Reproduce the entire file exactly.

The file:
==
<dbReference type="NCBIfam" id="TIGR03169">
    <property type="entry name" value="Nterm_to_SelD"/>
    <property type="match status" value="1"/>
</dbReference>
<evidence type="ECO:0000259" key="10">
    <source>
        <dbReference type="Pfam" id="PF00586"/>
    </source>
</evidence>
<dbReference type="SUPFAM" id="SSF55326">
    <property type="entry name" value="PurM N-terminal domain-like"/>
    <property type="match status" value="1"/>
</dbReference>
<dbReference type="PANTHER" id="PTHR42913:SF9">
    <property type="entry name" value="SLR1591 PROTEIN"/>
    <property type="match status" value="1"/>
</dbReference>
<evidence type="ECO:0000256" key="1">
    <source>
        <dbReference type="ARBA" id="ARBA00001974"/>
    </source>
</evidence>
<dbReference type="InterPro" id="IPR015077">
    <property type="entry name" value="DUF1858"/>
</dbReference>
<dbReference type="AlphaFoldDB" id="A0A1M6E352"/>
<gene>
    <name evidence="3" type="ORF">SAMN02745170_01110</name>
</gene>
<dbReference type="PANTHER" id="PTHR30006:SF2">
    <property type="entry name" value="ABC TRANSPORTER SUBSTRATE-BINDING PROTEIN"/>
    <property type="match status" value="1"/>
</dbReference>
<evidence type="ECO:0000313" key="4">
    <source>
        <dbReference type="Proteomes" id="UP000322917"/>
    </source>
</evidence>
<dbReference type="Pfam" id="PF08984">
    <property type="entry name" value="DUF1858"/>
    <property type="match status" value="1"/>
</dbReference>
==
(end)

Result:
<dbReference type="NCBIfam" id="TIGR03169">
    <property type="entry name" value="Nterm_to_SelD"/>
    <property type="match status" value="1"/>
</dbReference>
<evidence type="ECO:0000259" key="10">
    <source>
        <dbReference type="Pfam" id="PF00586"/>
    </source>
</evidence>
<dbReference type="SUPFAM" id="SSF55326">
    <property type="entry name" value="PurM N-terminal domain-like"/>
    <property type="match status" value="1"/>
</dbReference>
<dbReference type="PANTHER" id="PTHR42913:SF9">
    <property type="entry name" value="SLR1591 PROTEIN"/>
    <property type="match status" value="1"/>
</dbReference>
<evidence type="ECO:0000256" key="1">
    <source>
        <dbReference type="ARBA" id="ARBA00001974"/>
    </source>
</evidence>
<dbReference type="InterPro" id="IPR015077">
    <property type="entry name" value="DUF1858"/>
</dbReference>
<dbReference type="AlphaFoldDB" id="A0A1M6E352"/>
<gene>
    <name evidence="3" type="ORF">SAMN02745170_01110</name>
</gene>
<dbReference type="PANTHER" id="PTHR30006:SF2">
    <property type="entry name" value="ABC TRANSPORTER SUBSTRATE-BINDING PROTEIN"/>
    <property type="match status" value="1"/>
</dbReference>
<evidence type="ECO:0000313" key="4">
    <source>
        <dbReference type="Proteomes" id="UP000322917"/>
    </source>
</evidence>
<dbReference type="Pfam" id="PF08984">
    <property type="entry name" value="DUF1858"/>
    <property type="match status" value="1"/>
</dbReference>